1

I have a text and math document typeset with \usepackage{cochineal} and \usepackage[cochineal]{newtxmath}.

I would like use the cochineal font for text and math, but to replace the greek math font only, with that from usepackage[libertine]{newtxmath}. I tried the following (as per this answer: Changing math fonts for Greek letters) but without succes.

\documentclass[10pt,a4paper]{article}

\usepackage{cochineal}
\usepackage{textcomp}
\usepackage[cochineal]{newtxmath}

\usepackage[T1]{fontenc}

\DeclareSymbolFont{Letters} {OML}{libertine}{m}{n}   %% how to access the [libertine]{newtxmath} here?
\DeclareMathSymbol\Gamma    {\mathalpha}{Letters}{"00}
\DeclareMathSymbol\Delta    {\mathalpha}{Letters}{"01}
% etc
\DeclareMathSymbol{\alpha}  {\mathalpha}{Letters}{"0B}
\DeclareMathSymbol{\beta}   {\mathalpha}{Letters}{"0C}
% etc

\begin{document}

$\alpha, \beta$

\end{document}

2 Answers 2

2

In your example, you don't use the correct encoding for the Libertine font.

Here's an example which uses Cochineal with the greek letters from Libertine. The code which declares the greek letters is based on newtxmath's code.

\documentclass{article}
\usepackage{cochineal}
\usepackage[cochineal]{newtxmath}
\makeatletter
\newif\iflibus@sansmath
\makeatother
\DeclareFontEncoding{LS1}{}{}
\DeclareFontSubstitution{LS1}{libertinust1math}{m}{n}
\DeclareSymbolFont{LettersLibertinus}       {LS1}{libertinust1math}{m}{it}
\DeclareSymbolFont{OperatorsLibertinus}     {LS1}{libertinust1math}{m} {n}
\DeclareMathSymbol{\Gamma}     {\mathalpha}{OperatorsLibertinus}{"00}
\DeclareMathSymbol{\Delta}     {\mathalpha}{OperatorsLibertinus}{"01}
\DeclareMathSymbol{\Theta}     {\mathalpha}{OperatorsLibertinus}{"02}
\DeclareMathSymbol{\Lambda}    {\mathalpha}{OperatorsLibertinus}{"03}
\DeclareMathSymbol{\Xi}        {\mathalpha}{OperatorsLibertinus}{"04}
\DeclareMathSymbol{\Pi}        {\mathalpha}{OperatorsLibertinus}{"05}
\DeclareMathSymbol{\Sigma}     {\mathalpha}{OperatorsLibertinus}{"06}
\DeclareMathSymbol{\Upsilon}   {\mathalpha}{OperatorsLibertinus}{"07}
\DeclareMathSymbol{\Phi}       {\mathalpha}{OperatorsLibertinus}{"08}
\DeclareMathSymbol{\Psi}       {\mathalpha}{OperatorsLibertinus}{"09}
\DeclareMathSymbol{\Omega}     {\mathalpha}{OperatorsLibertinus}{"0A}
\DeclareMathSymbol{\alpha}     {\mathalpha}{LettersLibertinus}  {"0B}
\DeclareMathSymbol{\beta}      {\mathalpha}{LettersLibertinus}  {"0C}
\DeclareMathSymbol{\gamma}     {\mathalpha}{LettersLibertinus}  {"0D}
\DeclareMathSymbol{\delta}     {\mathalpha}{LettersLibertinus}  {"0E}
\DeclareMathSymbol{\epsilon}   {\mathalpha}{LettersLibertinus}  {"0F}
\DeclareMathSymbol{\zeta}      {\mathalpha}{LettersLibertinus}  {"10}
\DeclareMathSymbol{\eta}       {\mathalpha}{LettersLibertinus}  {"11}
\DeclareMathSymbol{\theta}     {\mathalpha}{LettersLibertinus}  {"12}
\DeclareMathSymbol{\iota}      {\mathalpha}{LettersLibertinus}  {"13}
\DeclareMathSymbol{\kappa}     {\mathalpha}{LettersLibertinus}  {"14}
\DeclareMathSymbol{\lambda}    {\mathalpha}{LettersLibertinus}  {"15}
\DeclareMathSymbol{\mu}        {\mathalpha}{LettersLibertinus}  {"16}
\DeclareMathSymbol{\nu}        {\mathalpha}{LettersLibertinus}  {"17}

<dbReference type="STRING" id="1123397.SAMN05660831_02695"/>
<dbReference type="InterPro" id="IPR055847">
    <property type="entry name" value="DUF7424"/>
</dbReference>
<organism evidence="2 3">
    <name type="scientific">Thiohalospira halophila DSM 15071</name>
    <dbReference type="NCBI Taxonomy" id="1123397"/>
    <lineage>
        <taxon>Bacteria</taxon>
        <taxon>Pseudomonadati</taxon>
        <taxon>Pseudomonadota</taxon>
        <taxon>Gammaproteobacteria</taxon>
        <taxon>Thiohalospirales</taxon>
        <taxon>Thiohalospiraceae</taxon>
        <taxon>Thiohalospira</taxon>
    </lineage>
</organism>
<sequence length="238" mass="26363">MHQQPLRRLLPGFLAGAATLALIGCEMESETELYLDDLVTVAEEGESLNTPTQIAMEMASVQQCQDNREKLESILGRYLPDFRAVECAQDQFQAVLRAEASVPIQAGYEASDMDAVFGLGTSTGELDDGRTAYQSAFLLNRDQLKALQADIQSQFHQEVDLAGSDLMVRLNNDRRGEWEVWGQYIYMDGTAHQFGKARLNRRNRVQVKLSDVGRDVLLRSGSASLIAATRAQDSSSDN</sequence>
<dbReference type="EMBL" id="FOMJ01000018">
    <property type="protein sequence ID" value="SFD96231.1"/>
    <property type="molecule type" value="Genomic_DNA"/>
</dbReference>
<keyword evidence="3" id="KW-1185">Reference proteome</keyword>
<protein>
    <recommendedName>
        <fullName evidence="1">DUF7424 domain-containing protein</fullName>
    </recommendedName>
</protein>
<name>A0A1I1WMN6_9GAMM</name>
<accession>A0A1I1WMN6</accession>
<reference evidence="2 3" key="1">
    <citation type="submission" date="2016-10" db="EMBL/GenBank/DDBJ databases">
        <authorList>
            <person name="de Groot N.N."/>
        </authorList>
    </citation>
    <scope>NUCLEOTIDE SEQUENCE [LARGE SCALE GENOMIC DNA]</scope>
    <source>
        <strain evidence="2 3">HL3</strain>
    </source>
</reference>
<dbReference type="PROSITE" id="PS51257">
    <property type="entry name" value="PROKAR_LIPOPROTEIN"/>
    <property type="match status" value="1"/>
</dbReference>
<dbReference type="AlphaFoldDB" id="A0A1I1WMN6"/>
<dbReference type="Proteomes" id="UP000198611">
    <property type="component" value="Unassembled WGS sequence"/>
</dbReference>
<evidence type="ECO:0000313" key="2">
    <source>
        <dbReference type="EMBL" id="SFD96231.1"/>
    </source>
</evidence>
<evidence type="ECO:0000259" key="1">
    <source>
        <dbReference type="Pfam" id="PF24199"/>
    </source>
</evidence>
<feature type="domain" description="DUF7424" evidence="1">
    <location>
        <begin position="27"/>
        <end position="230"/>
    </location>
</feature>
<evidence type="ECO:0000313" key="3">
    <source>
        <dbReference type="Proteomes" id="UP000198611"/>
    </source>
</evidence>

\DeclareMathSymbol{\xi}        {\mathalpha}{LettersLibertinus}  {"18}
\DeclareMathSymbol{\pi}        {\mathalpha}{LettersLibertinus}  {"19}
\DeclareMathSymbol{\rho}       {\mathalpha}{LettersLibertinus}  {"1A}
\DeclareMathSymbol{\sigma}     {\mathalpha}{LettersLibertinus}  {"1B}
\DeclareMathSymbol{\tau}       {\mathalpha}{LettersLibertinus}  {"1C}
\DeclareMathSymbol{\upsilon}   {\mathalpha}{LettersLibertinus}  {"1D}
\DeclareMathSymbol{\phi}       {\mathalpha}{LettersLibertinus}  {"1E}
\DeclareMathSymbol{\chi}       {\mathalpha}{LettersLibertinus}  {"1F}
\DeclareMathSymbol{\psi}       {\mathalpha}{LettersLibertinus}  {"20}
\DeclareMathSymbol{\omega}     {\mathalpha}{LettersLibertinus}  {"21}
\DeclareMathSymbol{\varepsilon}{\mathalpha}{LettersLibertinus}  {"22}
\DeclareMathSymbol{\vartheta}  {\mathalpha}{LettersLibertinus}  {"23}
\DeclareMathSymbol{\varpi}     {\mathalpha}{LettersLibertinus}  {"24}
\DeclareMathSymbol{\varphi}    {\mathalpha}{LettersLibertinus}  {"27}
\begin{document}
\[
\alpha\beta\gamma\delta\epsilon
\varepsilon\zeta\theta\vartheta\eta\iota
\kappa\lambda\mu\nu\xi
\pi\varpi\rho\sigma\tau\upsilon
\phi\varphi\chi\psi\omega
\Gamma\Delta\Theta\Lambda\Xi\Pi\Sigma\Phi\Psi\Omega
\]
\end{document}

To compare, here's the same example without the new definitions of greek letters.

\documentclass{article}
\usepackage{cochineal}
\usepackage[cochineal]{newtxmath}
\begin{document}
\[
\alpha\beta\gamma\delta\epsilon
\varepsilon\zeta\theta\vartheta\eta\iota
\kappa\lambda\mu\nu\xi
\pi\varpi\rho\sigma\tau\upsilon
\phi\varphi\chi\psi\omega
\Gamma\Delta\Theta\Lambda\Xi\Pi\Sigma\Phi\Psi\Omega
\]
\end{document}

1
  • This works exactly as expected, thanks!
    – lab
    Dec 7, 2020 at 8:35
1

This is much easier if you use unicode-math in LuaLaTeX or XeLaTeX, or mathspec in XeLaTeX. The former lets you use \setmathfont[range=it/{greek,Greek}, Scale=MatchLowercase]{Libertinus Math}, and the latter \setmathsfont(Greek){Libertinus}.

There are some publishers who still, in 2020, force you to use legacy 8-bit fonts, but my advice is to use unicode-math in LuaLaTeX when you can, and PDFTeX when you have to.

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